A&F Secretary Heffernan calls millionaire’s tax ‘dangerous’
MassHealth, cybersecurity, alcohol, and other budget hearing takeaways
RAISING TAXES ON income over $1 million would be a “dangerous policy,” given how well the state is doing financially under the current tax system, Secretary of Administration and Finance Michael Heffernan said Tuesday.
“I think that if you look at the way our tax system works rights now, it’s working much to the benefit of all our residents,” Heffernan told the House and Senate Ways and Means Committees.
Gov. Charlie Baker has long opposed the “millionaire’s tax,” a constitutional amendment headed toward the November ballot that would raise the tax rate on income over $1 million by 4 percentage points. Heffernan was asked about the proposal during the committee’s first fiscal 2023 budget hearing. His comments reflect what is becoming a primary argument by opponents of the tax increase: The state is awash in cash, so more money is unnecessary.
Heffernan said wealthy residents already pay the biggest portion of state taxes. The state tax rate is a flat 5 percent, so residents with more money pay more in absolute dollars. Heffernan said millionaires make up half a percent of the population but pay 24 to 25 percent of state income taxes. The wealthiest 10 percent of taxpayers pay 50 percent of taxes. “We have a very progressive income tax system because of the way it’s been set up in statute,” he said.
The hearing was held mostly virtually and gave lawmakers who write the state budget their first opportunity to publicly delve into Baker’s $48.5 billion budget proposal. The committees also heard from Secretary of State William Galvin, Treasurer Deborah Goldberg, Auditor Suzanne Bump, Inspector General Glenn Cunha, and Executive Office of Technology Services and Security Secretary Curtis Wood. Attorney General Maura Healey was unable to attend. Her office said she is working with the committee to find another date to testify.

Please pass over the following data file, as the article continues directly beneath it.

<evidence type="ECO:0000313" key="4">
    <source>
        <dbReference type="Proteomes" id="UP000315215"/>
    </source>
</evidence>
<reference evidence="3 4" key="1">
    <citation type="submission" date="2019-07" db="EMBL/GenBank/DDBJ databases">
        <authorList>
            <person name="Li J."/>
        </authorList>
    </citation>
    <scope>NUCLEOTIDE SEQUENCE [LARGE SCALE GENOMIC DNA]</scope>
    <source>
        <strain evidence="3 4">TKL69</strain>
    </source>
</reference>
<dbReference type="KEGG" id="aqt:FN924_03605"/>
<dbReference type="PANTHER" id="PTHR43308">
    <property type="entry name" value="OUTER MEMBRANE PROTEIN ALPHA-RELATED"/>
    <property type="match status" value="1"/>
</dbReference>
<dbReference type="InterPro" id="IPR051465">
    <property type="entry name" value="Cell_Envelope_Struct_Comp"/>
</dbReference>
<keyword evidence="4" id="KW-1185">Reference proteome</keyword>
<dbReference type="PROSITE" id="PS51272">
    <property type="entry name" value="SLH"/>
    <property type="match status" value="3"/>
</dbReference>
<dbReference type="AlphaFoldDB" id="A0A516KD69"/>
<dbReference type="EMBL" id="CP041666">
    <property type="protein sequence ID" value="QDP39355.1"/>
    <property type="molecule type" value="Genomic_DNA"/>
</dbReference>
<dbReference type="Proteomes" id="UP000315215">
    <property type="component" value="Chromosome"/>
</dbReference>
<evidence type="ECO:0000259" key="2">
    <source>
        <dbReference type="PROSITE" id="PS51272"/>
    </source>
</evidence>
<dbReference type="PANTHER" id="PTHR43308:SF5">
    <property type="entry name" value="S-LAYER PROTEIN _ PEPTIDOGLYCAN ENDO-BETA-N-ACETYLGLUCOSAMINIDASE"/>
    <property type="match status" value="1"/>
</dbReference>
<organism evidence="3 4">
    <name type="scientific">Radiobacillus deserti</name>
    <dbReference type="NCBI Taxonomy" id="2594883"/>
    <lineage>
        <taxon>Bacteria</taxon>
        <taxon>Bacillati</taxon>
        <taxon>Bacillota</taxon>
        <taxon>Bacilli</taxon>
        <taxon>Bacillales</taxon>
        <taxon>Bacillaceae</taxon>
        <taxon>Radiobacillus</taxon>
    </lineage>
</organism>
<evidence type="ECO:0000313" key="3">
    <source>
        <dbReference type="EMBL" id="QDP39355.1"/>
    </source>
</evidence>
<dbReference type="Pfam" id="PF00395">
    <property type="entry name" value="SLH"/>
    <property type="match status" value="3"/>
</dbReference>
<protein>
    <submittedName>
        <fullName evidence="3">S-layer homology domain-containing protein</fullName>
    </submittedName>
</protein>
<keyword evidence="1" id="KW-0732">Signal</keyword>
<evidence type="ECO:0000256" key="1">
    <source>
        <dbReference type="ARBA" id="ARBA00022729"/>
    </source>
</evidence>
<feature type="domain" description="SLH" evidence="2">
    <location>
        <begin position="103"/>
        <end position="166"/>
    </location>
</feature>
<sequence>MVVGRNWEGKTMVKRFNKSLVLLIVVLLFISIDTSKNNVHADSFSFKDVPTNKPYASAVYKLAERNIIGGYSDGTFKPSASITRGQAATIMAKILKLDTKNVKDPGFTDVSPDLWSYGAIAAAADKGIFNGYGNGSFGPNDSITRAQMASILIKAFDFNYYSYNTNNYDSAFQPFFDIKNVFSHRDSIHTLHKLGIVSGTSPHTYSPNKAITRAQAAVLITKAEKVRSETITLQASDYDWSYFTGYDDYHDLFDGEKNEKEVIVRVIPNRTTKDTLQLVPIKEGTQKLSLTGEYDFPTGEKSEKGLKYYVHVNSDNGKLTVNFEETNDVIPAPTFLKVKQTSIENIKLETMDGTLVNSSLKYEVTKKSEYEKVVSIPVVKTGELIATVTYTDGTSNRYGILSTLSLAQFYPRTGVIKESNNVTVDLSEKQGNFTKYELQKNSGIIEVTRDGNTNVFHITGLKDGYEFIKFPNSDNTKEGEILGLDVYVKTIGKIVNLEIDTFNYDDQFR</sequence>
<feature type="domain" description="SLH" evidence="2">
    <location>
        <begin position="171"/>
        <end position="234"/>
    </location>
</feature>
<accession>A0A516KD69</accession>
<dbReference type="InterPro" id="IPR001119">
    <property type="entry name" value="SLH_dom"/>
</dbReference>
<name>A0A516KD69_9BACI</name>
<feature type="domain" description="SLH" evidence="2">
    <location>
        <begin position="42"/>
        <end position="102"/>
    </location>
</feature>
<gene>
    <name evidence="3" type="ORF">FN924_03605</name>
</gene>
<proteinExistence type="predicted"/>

Here are some takeaways from the multi-hour hearing.
Lawmakers gave little indication where they stand on the governor’s proposed $700 million tax cut package. Heffernan said the package “will reduce taxes for hundreds of thousands of hardworking families and low-income residents, and it will align the Commonwealth with most other states to support our competitiveness and encourage our citizens to continue calling Massachusetts home.”
The only question a committee member asked on the specifics of the proposal came from House Ways and Means chair Aaron Michlewitz, who asked about savings estimates from raising the threshold and changing the structure of the estate tax. Heffernan said both the estate tax and a tax on short-term capital gains, which Baker wants to lower, are catching increasing numbers of middle-income residents. Heffernan said around 9 percent of single-family homes in Massachusetts are approaching a million-dollar valuation. “Because of inflation, many more people are paying the estate tax,” Heffernan said.
State education funding is based on enrollment numbers as of the prior October. During the first year of the pandemic, enrollment in public schools dropped by around 37,000 and many of those students did not return in 2021. But Heffernan said there has been one change in enrollment: an additional 26,000 students now qualify as low-income.
Districts get more money for teaching poorer students because those students tend to need more services.
During the pandemic, MassHealth, the state’s Medicaid program, expanded from covering 1.75 million low-income individuals to covering more than 2.1 million people. Part of the reason was the federal government barred states from redetermining eligibility for Medicaid and kicking people off their health plan during the state of emergency. (The federal government provided higher reimbursements to pay for these individuals.)
With the federal state of emergency set to end April 11, state health officials are planning to begin the redetermination process, so they can stop providing MassHealth insurance to people who are no longer eligible. This could be, for example, someone who lost a job, then found a new one, and can now obtain employer-based insurance.